Once again France is in the news for reasons it would rather not be. If you’ve been too deep in your studies to catch the news, a person deliberately drove a large truck into a festival of people in Nice who were celebrating Bastille Day. The driver then got out and started shooting randomly before being shot and killed by police. Investigation showed that the man also had grenades and other explosives in the vehicle. Over 80 people lost their lives.
If you’ve read the other entries in what I’m now thinking of as my “Borscht” series, you’ll know that the latest act of violence in France qualifies as true terrorism. It was directed at civilians, the armaments in the vehicle seem to indicate it was planned and organized, and although nobody has yet claimed responsibility for the action, with France already under a state of emergency due to the attacks last year, it does seem to have been intended for no other reason than to cause people terror.
And it worked. French President, François Hollande, has confirmed that the French Parliament will seek to extend the state of emergency, something that gives the French government wide and sweeping police powers, by three additional months from the July 26th end date that only a day before he had announced would not be changing.
The problem, however, is that a French commission looking at the effects of this state of emergency said it was limited when it came to improving the security of the nation. And as many analysts have already said, preventing this type of attack would be extremely difficult, because it is so simple to execute. And since this particular attack occurred while France is already under a state of emergency, it would seem that both the commission and the analysts are correct. So what is the answer?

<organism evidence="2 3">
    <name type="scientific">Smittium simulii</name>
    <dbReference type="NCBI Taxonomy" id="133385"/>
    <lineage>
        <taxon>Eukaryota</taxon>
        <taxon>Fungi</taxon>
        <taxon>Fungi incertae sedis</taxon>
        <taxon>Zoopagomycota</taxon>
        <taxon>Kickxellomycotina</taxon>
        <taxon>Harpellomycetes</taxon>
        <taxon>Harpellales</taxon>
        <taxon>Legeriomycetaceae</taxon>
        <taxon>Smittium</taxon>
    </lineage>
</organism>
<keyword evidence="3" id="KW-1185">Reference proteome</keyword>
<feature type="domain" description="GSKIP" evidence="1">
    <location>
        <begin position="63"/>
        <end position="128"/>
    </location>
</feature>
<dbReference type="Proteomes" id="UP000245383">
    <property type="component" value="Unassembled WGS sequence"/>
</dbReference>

A Time Magazine article looks at why so many attacks happen in France, and part of it is that France is a fertile recruiting ground for terrorists. France has a history of violence in the Middle East and North Africa, as Wanda Waterman’s pictorial article on the Tunisian Rose Palace Museum shows. The Muslim community in France also has a long experience of discrimination and feeling excluded from French society, which is largely secular and increasingly coming under the influence of France’s radical right wing that promotes anti-immigrant and anti-Muslim rhetoric. A report from a security firm based in New York concludes that there is “a sense of marginalization among immigrant communities, especially those from North Africa,” and that “Against this sense of alienation, the propaganda of the Islamic State offers an attractive alternative of belonging, purpose, adventure, and respect.”
And there’s the answer. Since France is going into a state of emergency and President Hollande has announced the hiring of some 5,000 additional officers and an expansion of the French military reserve forces by 12,000 people by 2018, why not use that to combat the cause of terrorism. Target young Muslim men especially for recruitment into the police services. If they want a sense of belonging, purpose, adventure, and respect, what could be better than joining the police services to gain those things, plus it has the additional benefits of being close to their home and families, and entirely legal. An added benefit is that seeing good Muslim officers on the streets would also help to combat the xenophobia that is slowly rising. For France, it not only lets them shrink the recruitment pool, but gives them officers that would be excellent for undercover work to further disrupt the terrorists. That’s my thinking anyway.
As to this week’s issue? Our feature is interview with fellow student Jessica Avery. We also have a uniquely AU-centric look at summer studies, a thought-provoking article on the nature of the Liberal Arts degree, and a look at morale issues at AU. Plus, of course, advice, reviews and entertainment to keep you busy. Enjoy the read!